“My first film was The Dirty Dozen and I didn’t know sh*t from toothpaste.”

Jim Dowdall

From plucky mod-boys, ex-wrestlers, lucky timings, East-End geezers with West-End ambitions , loyal colleagues, war heroes and local legends, Hollywood Bulldogs – The Rise and Falls of the Great British Stuntmen is a gloriously cut, slickly narrated and choreographed leap through the legitimization, old-school craft and infamous dynasties of Britain’s finest stuntmen. From the directorial command of Jon Spira (Elstree 1976) comes a richly stitched swallow-dive and tumble into the mindsets and working lives of some of the best heroes and professionals of the British film scene.

As the 007 movies and the British TV shows of the 1960s really pushed an action narrative and created a hunger for onscreen physicality, the ‘extras’ who could take a punch began to get more work, more status and more respect. As EON Productions, Steven Spielberg, George Lucas and the Salkind’s Superman franchise took a hold of the British studio sector, a great deal of happenstance and luck began to give stunt work to the names rising up the stunt ranks. What began as taking a spin for the likes of The Avengers‘ Diana Rigg and Patrick Macnee soon became regular movie work around the Home Counties studio belt of Britain for the likes of Bob Simmons (Dr. No), Rocky Taylor (Indiana Jones and the Last Crusade), Greg Powell (Harry Potter) and Vic Armstrong (The World is Not Enough). And for many of the veterans on hand here, they were never the first in their family. The dynastic nature of the stunt industry is caringly evoked and underlines those families, names and lineages who still invest their talents in the British film and television industries today.

“It wasn’t a stunt business like it is now.”

As the older guard of stuntmen would help the youngsters beneath them learn a trade – as much as the many fearful men who did not like the new kids coming in would not be so helpful – Hollywood Bulldogs traces the industry changes from Richard Todd matinees of the 1950s to the rise of Lucas and Spielberg in the 1980s, the wire work, the visual effects, the elaborate production designs, the difficult location work and the new era CGI and green screens. As the seniors and stunt spokesmen finally examined their working conditions, pay and contracts, here Jon Spira delves into the burgeoning politics of those glory stunt days, the necessary ‘cartels’ that lent them all stability and career momentum, some of the jaw-dropping dangers (a particular Indiana Jones and the Temple of Doom bridge fight was achieved via some truly white-knuckle drama) and does not pull any of its punches when it comes to the physical and working reality for these guys. Deaths can happen, injuries are commonplace (sometimes) and knowing when to quit is the hardest moment to plan for.

Unlike Spira’s Elstree 1976 (2015) which looks at the histories and personalities of our big movies bit-part players who ride those former coat-tails for – possibly – larger glories and fame than was warranted, Bulldogs is the flip of that. This is about the men, pals and buddies of Cary Grant, Sean Connery, Harrison Ford and Christopher Reeve – the bruisers, horse riders and crash-mat knights who would often proved their mettle accidentally and still find themselves in the same work forty years later. The likes of Alfred Hitchcock, Steven Spielberg, Cary Grant and John Wayne are all merely extras here to the boys who started out as overlooked, underappreciated extras.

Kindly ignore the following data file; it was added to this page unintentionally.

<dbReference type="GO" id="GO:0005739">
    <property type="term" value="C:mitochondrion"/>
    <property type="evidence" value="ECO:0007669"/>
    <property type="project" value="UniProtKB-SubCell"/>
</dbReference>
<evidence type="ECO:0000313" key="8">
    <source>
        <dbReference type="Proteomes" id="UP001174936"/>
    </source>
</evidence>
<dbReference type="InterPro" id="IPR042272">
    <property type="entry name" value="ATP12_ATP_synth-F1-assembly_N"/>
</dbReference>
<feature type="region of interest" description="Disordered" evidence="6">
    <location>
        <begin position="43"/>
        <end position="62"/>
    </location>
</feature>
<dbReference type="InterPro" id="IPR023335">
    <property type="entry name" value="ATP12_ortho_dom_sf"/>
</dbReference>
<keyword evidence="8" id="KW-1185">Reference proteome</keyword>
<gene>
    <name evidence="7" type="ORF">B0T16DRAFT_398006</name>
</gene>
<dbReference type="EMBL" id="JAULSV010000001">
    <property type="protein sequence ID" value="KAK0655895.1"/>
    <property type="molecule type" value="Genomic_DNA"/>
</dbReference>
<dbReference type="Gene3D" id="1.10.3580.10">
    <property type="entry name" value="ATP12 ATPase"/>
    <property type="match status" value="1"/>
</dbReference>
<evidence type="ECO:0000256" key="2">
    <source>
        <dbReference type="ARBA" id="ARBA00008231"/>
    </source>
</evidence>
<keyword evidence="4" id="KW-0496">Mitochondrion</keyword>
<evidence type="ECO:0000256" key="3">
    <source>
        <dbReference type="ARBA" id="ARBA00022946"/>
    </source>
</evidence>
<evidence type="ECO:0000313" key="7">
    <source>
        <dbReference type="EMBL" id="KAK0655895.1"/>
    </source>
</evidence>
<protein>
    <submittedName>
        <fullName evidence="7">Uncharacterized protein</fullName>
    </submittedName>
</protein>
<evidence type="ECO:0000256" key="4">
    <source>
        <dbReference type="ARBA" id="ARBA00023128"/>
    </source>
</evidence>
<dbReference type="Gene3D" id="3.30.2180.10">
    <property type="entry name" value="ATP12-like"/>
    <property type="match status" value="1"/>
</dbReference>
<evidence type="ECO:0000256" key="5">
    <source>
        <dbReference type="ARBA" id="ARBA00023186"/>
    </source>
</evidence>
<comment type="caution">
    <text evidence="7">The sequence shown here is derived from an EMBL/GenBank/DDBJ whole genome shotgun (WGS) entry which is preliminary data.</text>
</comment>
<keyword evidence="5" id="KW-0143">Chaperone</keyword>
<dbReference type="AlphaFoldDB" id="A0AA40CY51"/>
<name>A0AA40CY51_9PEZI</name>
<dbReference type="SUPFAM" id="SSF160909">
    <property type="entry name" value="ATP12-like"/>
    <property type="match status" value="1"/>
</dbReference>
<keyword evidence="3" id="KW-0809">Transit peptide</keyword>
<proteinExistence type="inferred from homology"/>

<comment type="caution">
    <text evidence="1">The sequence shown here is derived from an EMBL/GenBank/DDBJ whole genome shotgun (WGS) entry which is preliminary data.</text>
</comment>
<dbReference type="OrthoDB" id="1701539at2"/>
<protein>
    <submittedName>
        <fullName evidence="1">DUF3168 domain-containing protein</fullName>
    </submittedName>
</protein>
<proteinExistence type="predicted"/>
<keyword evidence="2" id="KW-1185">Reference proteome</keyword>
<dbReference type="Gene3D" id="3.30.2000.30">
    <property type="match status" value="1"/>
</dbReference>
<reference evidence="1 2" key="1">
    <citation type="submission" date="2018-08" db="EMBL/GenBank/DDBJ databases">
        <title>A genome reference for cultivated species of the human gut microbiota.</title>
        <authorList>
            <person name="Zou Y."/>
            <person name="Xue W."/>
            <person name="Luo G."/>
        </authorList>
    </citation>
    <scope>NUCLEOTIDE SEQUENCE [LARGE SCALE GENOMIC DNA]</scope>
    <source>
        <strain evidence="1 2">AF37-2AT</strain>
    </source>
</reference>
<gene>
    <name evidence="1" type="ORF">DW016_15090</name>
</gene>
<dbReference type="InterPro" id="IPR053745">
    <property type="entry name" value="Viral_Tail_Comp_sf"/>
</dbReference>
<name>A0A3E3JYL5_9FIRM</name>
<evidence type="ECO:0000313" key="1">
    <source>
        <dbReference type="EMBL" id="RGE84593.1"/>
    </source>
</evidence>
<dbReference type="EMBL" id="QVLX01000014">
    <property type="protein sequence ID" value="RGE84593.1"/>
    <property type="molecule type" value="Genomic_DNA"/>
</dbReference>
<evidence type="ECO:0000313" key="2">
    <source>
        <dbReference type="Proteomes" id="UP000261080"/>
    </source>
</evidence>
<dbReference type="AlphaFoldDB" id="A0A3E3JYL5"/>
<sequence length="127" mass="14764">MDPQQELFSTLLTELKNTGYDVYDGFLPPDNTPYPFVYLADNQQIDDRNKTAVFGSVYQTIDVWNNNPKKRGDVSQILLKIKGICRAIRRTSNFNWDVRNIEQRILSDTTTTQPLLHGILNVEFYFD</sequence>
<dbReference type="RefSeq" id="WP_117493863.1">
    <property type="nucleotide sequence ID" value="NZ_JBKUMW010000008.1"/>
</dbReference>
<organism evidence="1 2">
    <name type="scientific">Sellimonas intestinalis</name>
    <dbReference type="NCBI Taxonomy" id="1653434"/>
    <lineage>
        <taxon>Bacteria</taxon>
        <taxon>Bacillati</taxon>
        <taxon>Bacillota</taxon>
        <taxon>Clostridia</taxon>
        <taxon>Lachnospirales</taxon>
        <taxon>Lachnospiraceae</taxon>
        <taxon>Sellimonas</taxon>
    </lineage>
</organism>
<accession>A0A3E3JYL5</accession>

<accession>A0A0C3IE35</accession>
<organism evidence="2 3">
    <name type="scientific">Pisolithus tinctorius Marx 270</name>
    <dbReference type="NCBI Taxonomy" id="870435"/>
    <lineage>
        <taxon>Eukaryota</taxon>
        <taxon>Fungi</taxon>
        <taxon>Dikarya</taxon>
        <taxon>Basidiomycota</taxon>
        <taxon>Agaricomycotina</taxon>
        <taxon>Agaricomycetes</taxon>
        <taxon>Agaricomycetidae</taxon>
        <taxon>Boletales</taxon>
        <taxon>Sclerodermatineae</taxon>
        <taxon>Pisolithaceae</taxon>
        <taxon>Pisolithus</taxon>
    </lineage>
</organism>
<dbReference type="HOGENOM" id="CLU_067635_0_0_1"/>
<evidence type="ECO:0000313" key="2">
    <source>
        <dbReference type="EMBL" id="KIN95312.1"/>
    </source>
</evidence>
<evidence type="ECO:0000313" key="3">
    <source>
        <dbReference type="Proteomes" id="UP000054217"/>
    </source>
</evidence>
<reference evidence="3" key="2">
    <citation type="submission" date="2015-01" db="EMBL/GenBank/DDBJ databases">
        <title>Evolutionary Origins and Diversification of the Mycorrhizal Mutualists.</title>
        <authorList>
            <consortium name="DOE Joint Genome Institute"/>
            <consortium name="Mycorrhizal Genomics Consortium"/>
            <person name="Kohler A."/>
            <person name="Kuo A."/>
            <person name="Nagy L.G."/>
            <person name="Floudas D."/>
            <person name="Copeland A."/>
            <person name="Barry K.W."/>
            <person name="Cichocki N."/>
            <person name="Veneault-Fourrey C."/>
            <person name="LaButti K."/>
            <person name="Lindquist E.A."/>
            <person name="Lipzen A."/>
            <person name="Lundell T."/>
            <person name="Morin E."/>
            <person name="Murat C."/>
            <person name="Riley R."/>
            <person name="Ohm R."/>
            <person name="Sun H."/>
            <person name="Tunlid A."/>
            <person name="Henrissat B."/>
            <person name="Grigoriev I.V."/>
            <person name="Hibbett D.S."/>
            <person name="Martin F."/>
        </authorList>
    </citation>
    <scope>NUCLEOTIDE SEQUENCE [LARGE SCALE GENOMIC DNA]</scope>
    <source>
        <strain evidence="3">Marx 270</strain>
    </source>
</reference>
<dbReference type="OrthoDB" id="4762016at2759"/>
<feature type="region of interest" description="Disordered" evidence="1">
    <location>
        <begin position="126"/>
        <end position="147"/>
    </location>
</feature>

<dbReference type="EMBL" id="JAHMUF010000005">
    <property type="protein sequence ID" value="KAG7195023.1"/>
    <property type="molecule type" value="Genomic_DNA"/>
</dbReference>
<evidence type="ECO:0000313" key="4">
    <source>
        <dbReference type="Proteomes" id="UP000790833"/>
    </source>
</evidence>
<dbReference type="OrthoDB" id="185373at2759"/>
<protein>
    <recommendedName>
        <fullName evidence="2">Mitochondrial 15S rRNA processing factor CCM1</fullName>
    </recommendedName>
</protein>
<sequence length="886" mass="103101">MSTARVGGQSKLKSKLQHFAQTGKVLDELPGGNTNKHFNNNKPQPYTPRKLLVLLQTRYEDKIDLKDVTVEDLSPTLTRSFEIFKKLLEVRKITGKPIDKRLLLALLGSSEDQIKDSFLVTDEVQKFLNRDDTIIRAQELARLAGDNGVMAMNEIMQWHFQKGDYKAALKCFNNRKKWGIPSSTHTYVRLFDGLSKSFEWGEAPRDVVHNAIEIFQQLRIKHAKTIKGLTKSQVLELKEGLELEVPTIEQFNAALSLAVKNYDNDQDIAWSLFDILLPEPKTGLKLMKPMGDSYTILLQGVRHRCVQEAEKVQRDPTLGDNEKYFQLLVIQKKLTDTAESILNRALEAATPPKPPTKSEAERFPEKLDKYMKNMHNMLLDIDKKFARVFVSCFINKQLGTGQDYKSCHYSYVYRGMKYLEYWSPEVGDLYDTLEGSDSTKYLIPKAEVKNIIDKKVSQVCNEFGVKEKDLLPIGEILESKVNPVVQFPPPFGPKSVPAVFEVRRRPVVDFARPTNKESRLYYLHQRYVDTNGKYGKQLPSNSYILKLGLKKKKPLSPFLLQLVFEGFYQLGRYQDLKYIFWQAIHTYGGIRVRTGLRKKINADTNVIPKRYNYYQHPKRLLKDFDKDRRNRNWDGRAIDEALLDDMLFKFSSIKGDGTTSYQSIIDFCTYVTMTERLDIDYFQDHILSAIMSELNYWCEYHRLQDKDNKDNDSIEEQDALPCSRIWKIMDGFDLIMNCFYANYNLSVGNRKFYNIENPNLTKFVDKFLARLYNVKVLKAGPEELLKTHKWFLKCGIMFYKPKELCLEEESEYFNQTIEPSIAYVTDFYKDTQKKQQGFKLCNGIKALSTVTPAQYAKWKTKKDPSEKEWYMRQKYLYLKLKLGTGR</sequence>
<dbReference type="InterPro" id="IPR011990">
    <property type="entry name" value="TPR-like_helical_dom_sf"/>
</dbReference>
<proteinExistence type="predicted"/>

“I missed the kids because I was travelling a lot”.

Paul Weston

Some big movie names do not make end credits as heroes. And if anyone knows what a Hollywood name is actually like, it is the stuntmen who are always the first to work out the decency of an artist on set. One life-changing incident involving Rocky Taylor is truly foul and predicated on all levels of wrong.

This is a glorious trawl through the likes of Flash Gordon, Licence to Kill, Krull, Octopussy, For Your Eyes Only, Zulu, Never Say Never Again, Superman III, Live and Let Die, Superman II, Batman, First Knight, The Avengers, Hitchcock, North by Northwest, Indiana Jones, Harry Potter, The Long Good Friday and much more. With a modish swagger, insightful editing and a cracking sense of visual play, Hollywood Bulldogs brilliantly captures the personalities, histories and of a different time of masculinity, movies and guile. Spira has cleverly captured the reality of making movies, the politics of bad boys, the family sacrifices that cut deeper than a fall, the back-stabbing and those that made all our onscreen heroes better. It celebrates how Bond is “the holy grail” for British stunt-folk, it understands the loyalties of these guys that literally continues to save their lives and it gets how for all involved how making movies is a job, a calling and way of life. With a cracking, bang-on narration from Ray Winstone beautifully matching the souls and working-class swagger of the men onscreen and a brilliantly blokey opening title hurrah, Hollywood Bulldogs needs no crash mat. It totally soars and hits all its marks.

Hollywood Bulldogs – The Rise and Falls of the Great British Stuntmen is now streaming on BritBox for UK viewers and will be released on various platforms and home media.